99 Over-The-Air Years And Counting
Tomorrow (Nov. 2) marks 99 years since the first broadcast of radio station KDKA. While the debate over which commercial station was first on the air may never be resolved, many attribute broadcasting’s beginnings to when the Pittsburgh station began regular programs in late 1920.
KDKA’s owner Westinghouse Electric soon began the mass production of radio receivers for sale to the general public, helping to create an audience and a market for radio entertainment that had not existed before. Seven more broadcasting stations went on the air in 1921; over 500 more signed on in 1922 and broadcasting’s boom was on.
KDKA’s inaugural broadcast reported the election returns of the Harding-Cox presidential contest.
The iconic photo, staged a couple of days later, shows (l-r) Westinghouse’s R. S. McClelland, William Thomas, Leo Rosenberg and John Frazier. They and the transmitter were housed in a small shack atop the K Building at Westinghouse’s East Pittsburgh Works. The broadcast is said to have begun at 6 p.m. and continued into the following day after Cox conceded the race.
KDKA’s own roots stem from the work of Westinghouse engineer Frank Conrad. His broadcasts from the amateur station in his backyard garage helped to convince company executives that the future of radio was in mass communication rather than point-to-point.
Interestingly, Conrad’s first garage broadcast took place on Oct. 17, 1919, the very same day that the Radio Corporation of America (RCA) was formed.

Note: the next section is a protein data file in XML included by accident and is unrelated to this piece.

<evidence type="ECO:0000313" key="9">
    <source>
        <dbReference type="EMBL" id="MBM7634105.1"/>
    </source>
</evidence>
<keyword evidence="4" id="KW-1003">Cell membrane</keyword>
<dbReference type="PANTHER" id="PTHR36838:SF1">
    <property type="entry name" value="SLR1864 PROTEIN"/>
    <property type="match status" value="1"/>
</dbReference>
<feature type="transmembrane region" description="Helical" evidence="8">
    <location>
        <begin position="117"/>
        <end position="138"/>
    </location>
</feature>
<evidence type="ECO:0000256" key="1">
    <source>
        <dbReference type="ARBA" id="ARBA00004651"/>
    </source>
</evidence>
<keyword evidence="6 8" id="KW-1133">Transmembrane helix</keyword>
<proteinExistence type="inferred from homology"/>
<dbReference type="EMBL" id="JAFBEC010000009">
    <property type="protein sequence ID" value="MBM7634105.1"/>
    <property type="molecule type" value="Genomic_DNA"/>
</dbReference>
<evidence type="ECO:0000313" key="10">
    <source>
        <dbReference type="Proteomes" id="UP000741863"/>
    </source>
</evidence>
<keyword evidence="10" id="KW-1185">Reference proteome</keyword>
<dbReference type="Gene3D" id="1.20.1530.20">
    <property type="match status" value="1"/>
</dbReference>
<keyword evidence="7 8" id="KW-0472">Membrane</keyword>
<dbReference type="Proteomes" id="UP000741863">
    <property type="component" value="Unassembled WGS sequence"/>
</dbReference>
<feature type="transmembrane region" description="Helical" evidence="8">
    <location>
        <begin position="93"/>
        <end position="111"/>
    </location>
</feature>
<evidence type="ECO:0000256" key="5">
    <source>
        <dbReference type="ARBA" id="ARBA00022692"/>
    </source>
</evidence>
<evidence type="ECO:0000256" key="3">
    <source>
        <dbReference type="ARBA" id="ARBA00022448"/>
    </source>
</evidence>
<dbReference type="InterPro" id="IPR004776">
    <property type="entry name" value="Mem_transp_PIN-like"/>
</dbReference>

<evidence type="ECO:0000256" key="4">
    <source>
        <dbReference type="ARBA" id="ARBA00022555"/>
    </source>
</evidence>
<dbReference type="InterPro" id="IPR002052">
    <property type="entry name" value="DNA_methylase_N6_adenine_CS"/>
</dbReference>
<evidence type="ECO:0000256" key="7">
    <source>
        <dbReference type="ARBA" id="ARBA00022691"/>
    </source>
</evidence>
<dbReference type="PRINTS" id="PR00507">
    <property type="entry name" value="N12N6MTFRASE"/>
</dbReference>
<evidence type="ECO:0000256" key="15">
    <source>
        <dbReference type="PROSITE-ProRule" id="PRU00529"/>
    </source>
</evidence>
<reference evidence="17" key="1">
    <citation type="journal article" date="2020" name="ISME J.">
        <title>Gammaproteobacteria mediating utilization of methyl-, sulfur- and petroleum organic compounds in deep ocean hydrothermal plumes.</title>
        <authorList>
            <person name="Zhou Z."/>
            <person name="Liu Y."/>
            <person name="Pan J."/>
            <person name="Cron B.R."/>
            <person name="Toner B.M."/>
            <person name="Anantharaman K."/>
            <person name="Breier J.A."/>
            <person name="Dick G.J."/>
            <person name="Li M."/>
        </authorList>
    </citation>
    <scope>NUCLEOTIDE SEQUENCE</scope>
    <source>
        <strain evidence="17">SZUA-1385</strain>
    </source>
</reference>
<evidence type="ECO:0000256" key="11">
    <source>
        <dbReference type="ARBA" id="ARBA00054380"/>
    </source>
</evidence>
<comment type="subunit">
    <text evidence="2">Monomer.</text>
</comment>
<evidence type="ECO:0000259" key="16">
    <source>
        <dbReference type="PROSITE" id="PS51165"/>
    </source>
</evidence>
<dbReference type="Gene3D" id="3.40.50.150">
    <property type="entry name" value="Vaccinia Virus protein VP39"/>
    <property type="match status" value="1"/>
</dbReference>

Plans are underway in Pittsburgh to commemorate the centennial of the broadcasting industry in 2020. KDKA, Duquesne University and the National Museum of Broadcasting are collaborating on the effort.
Re-creations of KDKA’s original broadcasting shack and Conrad’s garage station are planned along with exhibits spanning 10 decades of broadcasting history. On Nov. 2, 2020, a re-creation of the original 1920 KDKA broadcast is planned. In a nod to history it is hoped that local and national media will present some election returns from the KDKA Shack the following day (Nov. 3) for the 2020 presidential election.
Rick Harris is with the nascent National Museum of Broadcasting in Pittsburgh. NMB dismantled Frank Conrad’s garage when the property was sold to make way for a fast food restaurant. The group is raising funds for next year’s centennial and ultimately to reconstruct Conrad’s garage as the centerpiece of a permanent communications museum. Rick can be reached at [email protected] or (412) 241-4508. NMB’s website www.nmbpgh.org contains additional background information.